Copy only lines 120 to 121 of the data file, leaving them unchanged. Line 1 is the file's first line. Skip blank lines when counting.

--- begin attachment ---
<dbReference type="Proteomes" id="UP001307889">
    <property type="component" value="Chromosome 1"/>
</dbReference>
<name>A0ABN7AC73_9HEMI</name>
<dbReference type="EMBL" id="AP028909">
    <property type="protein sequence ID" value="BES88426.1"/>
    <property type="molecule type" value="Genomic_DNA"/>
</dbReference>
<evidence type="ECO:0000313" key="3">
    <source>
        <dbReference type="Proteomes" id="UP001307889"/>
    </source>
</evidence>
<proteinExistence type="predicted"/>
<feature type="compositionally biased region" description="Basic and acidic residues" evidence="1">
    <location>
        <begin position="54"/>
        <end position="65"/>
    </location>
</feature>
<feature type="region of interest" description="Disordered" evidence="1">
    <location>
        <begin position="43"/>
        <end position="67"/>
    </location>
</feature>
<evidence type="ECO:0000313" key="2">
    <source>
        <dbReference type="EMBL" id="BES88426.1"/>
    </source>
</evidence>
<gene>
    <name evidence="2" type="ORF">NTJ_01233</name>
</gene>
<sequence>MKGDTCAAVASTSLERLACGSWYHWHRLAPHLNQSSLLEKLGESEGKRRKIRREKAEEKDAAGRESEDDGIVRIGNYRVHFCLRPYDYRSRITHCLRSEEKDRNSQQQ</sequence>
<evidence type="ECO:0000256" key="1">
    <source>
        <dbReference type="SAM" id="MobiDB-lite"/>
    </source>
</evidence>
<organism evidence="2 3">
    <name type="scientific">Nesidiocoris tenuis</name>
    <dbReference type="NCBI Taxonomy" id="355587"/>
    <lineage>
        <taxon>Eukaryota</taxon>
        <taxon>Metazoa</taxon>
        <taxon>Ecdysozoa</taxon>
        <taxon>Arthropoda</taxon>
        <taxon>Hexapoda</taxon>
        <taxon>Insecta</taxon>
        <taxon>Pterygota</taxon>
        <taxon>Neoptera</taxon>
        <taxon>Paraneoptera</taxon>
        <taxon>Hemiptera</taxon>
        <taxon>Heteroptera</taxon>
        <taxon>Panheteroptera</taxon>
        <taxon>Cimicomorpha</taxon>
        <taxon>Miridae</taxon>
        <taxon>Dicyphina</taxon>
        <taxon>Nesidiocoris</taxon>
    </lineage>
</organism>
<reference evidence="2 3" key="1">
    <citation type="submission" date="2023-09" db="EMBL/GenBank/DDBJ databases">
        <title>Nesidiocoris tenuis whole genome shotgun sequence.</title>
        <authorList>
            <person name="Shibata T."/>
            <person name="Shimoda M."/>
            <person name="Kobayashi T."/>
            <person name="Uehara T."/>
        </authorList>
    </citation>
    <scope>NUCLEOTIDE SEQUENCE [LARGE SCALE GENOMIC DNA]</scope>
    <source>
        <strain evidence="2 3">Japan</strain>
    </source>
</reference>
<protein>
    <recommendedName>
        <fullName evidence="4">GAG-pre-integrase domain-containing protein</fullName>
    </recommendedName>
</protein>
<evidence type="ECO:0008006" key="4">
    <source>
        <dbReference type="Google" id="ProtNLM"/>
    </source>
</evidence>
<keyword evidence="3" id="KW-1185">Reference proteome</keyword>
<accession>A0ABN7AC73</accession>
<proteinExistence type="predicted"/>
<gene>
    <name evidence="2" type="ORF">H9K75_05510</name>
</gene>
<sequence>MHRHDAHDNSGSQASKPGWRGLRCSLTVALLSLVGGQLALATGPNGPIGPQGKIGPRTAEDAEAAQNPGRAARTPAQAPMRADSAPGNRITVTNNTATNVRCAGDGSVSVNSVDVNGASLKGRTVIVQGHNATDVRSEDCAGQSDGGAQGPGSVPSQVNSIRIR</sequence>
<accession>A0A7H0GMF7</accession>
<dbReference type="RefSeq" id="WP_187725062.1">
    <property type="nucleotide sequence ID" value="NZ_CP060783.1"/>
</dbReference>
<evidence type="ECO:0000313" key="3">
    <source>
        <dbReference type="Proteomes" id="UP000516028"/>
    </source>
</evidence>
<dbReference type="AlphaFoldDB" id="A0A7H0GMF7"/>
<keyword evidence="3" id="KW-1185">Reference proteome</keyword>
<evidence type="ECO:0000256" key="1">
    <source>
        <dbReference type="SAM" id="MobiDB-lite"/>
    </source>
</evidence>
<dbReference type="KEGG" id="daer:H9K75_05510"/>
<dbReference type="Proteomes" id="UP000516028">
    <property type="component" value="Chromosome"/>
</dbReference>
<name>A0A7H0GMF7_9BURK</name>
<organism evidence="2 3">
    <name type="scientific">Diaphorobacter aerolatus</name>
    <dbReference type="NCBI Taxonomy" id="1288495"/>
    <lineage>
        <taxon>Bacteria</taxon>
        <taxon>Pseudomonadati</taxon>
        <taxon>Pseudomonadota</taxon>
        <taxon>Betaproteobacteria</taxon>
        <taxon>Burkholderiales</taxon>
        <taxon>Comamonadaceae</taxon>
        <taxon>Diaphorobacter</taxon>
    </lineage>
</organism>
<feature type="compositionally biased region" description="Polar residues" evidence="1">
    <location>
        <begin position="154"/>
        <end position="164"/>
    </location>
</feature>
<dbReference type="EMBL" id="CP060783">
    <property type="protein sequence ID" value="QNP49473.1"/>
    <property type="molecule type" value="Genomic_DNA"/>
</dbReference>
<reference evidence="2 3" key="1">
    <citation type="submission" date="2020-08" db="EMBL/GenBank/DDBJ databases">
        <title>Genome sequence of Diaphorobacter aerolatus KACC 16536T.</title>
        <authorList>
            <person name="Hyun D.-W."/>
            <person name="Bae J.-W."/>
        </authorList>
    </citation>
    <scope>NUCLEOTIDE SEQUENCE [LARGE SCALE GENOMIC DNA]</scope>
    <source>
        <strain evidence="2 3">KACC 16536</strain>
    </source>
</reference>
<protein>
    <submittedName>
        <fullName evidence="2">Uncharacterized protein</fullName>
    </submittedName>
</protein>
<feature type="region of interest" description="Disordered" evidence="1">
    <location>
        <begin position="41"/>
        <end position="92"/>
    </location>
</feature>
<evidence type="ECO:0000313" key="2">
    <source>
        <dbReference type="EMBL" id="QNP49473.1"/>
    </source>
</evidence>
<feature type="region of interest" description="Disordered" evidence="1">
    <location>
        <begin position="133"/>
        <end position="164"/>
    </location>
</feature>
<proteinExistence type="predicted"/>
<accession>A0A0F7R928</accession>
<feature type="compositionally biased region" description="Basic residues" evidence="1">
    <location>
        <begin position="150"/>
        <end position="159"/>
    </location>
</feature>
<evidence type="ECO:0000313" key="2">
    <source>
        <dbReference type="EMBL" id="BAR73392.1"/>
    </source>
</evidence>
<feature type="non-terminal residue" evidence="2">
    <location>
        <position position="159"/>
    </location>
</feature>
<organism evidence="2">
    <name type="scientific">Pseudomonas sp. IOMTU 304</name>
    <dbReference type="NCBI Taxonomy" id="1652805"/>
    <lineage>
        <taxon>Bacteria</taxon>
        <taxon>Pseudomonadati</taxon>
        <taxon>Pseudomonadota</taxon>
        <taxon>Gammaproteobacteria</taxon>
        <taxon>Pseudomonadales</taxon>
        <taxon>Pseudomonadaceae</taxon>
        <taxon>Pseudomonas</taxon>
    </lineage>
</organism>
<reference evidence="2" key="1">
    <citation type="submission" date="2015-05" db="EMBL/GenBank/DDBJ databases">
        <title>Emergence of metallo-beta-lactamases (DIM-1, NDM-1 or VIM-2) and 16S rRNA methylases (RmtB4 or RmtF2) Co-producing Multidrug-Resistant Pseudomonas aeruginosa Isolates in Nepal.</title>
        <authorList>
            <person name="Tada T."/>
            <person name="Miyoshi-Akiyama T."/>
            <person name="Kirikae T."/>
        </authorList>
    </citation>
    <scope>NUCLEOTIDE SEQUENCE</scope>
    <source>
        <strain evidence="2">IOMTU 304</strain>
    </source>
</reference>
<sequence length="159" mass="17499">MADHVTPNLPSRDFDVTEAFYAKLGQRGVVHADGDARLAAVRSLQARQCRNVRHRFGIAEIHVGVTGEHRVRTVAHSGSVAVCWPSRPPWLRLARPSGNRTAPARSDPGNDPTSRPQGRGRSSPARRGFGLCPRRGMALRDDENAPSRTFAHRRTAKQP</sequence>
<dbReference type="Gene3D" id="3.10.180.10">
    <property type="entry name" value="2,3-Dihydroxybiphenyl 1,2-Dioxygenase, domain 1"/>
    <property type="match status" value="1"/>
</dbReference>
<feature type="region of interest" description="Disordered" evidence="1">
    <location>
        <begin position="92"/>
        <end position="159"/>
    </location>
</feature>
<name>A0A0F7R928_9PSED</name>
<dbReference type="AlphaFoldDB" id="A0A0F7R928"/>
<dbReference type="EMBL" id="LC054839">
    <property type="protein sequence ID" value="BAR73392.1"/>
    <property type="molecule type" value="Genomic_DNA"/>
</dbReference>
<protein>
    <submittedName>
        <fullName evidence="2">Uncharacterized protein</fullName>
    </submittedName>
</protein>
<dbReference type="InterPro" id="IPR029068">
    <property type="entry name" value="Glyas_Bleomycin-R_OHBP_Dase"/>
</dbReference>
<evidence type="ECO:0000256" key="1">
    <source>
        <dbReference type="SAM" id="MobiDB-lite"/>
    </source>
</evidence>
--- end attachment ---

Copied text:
        <taxon>Bacteria</taxon>
        <taxon>Pseudomonadati</taxon>